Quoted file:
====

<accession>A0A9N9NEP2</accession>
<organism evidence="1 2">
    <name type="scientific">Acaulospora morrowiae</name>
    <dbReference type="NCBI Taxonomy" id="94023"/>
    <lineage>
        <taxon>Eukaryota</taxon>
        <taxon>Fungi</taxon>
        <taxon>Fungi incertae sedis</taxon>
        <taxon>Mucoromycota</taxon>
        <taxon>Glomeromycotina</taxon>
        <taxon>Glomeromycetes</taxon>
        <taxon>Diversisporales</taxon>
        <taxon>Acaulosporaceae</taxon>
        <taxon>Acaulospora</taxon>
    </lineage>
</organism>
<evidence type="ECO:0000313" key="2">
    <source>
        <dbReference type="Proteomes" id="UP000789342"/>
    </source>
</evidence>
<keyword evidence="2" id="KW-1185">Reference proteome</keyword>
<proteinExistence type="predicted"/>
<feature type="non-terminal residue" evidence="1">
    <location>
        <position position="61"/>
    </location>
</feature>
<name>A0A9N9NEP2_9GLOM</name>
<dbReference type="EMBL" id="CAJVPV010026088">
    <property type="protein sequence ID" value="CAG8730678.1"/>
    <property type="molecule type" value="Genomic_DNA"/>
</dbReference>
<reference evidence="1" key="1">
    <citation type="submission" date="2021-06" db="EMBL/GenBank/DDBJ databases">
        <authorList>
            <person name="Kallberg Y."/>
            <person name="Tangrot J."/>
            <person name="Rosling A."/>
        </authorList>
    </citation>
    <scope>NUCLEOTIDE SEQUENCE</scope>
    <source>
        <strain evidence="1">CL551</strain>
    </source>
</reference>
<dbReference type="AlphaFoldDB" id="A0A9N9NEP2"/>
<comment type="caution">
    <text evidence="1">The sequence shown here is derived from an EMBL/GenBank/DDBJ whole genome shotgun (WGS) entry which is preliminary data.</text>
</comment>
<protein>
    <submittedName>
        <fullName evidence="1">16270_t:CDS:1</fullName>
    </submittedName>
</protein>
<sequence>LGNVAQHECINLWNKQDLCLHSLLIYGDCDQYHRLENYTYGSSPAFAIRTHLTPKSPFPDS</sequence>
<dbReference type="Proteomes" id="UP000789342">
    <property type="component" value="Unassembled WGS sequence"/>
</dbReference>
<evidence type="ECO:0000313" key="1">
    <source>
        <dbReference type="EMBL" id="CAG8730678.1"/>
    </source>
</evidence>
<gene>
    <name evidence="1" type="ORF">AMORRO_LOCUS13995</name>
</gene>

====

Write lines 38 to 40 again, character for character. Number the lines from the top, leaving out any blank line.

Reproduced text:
            <person name="Tangrot J."/>
            <person name="Rosling A."/>
        </authorList>